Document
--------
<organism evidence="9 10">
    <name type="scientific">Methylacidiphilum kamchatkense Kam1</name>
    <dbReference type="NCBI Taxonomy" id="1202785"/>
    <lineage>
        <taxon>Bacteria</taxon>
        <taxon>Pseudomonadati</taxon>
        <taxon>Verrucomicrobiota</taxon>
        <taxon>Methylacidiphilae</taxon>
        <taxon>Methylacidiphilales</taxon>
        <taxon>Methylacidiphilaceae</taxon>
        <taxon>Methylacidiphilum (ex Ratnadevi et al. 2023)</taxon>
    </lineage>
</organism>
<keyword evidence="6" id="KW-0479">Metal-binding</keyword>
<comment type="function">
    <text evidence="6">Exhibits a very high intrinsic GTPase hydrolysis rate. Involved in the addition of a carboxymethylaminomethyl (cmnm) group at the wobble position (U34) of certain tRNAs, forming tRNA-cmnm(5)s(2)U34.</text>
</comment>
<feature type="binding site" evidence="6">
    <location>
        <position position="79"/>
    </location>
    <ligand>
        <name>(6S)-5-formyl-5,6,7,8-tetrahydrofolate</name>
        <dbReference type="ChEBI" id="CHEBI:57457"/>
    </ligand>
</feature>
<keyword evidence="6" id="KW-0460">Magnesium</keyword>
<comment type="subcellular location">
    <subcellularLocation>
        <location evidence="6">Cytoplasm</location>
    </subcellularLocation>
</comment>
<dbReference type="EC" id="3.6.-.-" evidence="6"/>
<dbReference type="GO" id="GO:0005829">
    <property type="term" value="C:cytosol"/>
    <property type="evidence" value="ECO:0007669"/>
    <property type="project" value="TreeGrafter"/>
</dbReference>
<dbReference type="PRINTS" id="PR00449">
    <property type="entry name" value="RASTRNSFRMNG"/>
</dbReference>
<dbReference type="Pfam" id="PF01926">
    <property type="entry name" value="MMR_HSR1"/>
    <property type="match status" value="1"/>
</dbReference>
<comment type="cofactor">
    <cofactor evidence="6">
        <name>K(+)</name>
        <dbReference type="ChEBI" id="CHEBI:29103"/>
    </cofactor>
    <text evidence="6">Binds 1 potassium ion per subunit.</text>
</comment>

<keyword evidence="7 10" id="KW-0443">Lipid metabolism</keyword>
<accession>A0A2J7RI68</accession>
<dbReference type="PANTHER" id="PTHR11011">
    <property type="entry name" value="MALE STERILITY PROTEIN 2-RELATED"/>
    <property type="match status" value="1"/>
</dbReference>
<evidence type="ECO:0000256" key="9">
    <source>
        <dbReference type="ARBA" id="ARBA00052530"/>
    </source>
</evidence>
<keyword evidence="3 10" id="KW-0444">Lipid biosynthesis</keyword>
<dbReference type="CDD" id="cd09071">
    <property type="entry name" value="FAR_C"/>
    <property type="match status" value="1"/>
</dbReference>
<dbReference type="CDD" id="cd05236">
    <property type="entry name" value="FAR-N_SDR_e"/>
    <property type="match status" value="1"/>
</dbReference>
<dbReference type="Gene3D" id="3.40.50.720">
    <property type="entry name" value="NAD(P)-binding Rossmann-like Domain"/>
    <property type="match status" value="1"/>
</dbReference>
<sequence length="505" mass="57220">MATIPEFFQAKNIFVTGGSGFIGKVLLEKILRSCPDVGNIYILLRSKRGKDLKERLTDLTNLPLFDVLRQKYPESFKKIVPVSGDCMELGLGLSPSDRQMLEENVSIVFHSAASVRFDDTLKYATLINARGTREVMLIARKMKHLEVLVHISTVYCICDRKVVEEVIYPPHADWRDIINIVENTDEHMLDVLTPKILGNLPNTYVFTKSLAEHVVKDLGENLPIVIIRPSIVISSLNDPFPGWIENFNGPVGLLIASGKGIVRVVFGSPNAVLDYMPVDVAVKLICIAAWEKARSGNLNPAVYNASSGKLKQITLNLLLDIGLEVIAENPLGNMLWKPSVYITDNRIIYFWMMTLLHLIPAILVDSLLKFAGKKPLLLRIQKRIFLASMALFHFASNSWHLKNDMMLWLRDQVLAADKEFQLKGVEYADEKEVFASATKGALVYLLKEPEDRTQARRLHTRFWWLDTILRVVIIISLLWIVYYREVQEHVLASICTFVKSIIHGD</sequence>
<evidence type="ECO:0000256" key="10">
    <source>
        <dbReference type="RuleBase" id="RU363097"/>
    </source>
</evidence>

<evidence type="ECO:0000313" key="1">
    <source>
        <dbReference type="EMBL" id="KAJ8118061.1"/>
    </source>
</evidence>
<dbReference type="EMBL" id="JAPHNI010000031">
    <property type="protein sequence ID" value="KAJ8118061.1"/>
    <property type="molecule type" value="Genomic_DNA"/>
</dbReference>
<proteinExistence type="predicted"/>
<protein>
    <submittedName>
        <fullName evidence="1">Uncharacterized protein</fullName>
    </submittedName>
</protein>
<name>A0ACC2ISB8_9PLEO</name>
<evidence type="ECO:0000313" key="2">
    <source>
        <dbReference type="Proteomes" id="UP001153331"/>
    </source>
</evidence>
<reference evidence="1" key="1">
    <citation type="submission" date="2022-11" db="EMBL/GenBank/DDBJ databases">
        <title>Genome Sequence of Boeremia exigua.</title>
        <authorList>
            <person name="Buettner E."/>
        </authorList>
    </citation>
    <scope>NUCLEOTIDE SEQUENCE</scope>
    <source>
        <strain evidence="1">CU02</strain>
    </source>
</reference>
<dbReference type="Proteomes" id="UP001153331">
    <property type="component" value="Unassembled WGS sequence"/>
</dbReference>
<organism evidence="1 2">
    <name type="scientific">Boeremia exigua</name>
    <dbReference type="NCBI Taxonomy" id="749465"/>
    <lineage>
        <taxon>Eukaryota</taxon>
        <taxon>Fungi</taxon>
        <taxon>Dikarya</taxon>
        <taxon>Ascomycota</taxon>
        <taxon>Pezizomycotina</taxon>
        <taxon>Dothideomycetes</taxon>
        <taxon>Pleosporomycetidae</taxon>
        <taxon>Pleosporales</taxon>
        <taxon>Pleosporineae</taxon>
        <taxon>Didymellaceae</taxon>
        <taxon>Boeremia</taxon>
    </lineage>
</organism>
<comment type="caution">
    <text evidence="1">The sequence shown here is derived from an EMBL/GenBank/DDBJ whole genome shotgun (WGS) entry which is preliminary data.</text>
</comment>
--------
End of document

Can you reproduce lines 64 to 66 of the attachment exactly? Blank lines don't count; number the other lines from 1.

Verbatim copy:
<keyword evidence="3 10" id="KW-0444">Lipid biosynthesis</keyword>
<dbReference type="CDD" id="cd09071">
    <property type="entry name" value="FAR_C"/>